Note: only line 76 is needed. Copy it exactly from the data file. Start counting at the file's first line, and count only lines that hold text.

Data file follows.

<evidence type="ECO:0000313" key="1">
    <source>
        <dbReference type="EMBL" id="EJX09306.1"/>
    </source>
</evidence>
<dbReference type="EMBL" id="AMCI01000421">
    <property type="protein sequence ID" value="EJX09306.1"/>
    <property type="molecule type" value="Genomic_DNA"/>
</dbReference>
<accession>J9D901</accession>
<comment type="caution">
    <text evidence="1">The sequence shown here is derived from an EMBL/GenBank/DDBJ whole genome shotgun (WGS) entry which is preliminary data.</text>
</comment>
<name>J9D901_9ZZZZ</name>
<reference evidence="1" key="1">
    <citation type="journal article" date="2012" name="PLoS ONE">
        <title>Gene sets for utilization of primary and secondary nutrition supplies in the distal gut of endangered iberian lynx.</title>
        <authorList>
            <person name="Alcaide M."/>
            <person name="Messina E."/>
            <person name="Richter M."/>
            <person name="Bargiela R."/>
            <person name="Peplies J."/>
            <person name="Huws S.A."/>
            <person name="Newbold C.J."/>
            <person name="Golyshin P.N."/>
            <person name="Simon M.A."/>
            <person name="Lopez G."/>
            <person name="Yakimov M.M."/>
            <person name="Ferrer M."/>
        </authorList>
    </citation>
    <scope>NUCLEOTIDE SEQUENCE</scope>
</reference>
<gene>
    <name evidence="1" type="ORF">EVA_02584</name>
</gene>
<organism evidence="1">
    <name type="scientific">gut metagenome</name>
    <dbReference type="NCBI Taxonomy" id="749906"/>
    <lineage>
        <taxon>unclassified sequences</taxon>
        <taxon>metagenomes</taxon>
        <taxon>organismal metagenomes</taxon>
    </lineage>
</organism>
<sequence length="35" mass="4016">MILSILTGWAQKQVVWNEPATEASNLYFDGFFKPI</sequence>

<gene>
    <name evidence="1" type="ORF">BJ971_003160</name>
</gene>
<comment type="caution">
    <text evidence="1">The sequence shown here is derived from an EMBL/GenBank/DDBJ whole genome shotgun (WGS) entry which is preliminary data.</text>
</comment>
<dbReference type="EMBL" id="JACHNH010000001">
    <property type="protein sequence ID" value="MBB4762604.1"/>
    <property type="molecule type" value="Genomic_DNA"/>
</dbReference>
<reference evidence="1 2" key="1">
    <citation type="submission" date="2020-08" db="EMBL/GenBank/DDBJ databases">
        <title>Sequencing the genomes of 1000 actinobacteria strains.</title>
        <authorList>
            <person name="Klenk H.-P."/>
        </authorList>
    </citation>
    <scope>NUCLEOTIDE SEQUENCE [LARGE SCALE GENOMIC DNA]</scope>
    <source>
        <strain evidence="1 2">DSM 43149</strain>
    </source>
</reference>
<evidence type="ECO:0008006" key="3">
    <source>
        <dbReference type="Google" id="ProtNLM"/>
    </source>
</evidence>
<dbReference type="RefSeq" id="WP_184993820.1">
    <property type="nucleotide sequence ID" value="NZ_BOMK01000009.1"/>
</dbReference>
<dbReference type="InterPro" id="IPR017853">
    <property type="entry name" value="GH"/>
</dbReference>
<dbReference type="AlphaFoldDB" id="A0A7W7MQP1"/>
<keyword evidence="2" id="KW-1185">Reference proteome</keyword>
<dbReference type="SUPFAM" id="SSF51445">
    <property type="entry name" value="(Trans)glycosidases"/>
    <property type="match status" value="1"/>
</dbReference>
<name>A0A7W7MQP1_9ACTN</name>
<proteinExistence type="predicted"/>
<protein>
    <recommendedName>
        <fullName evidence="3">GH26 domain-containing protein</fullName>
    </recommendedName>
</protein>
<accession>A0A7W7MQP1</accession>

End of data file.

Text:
    <property type="nucleotide sequence ID" value="NZ_BOMK01000009.1"/>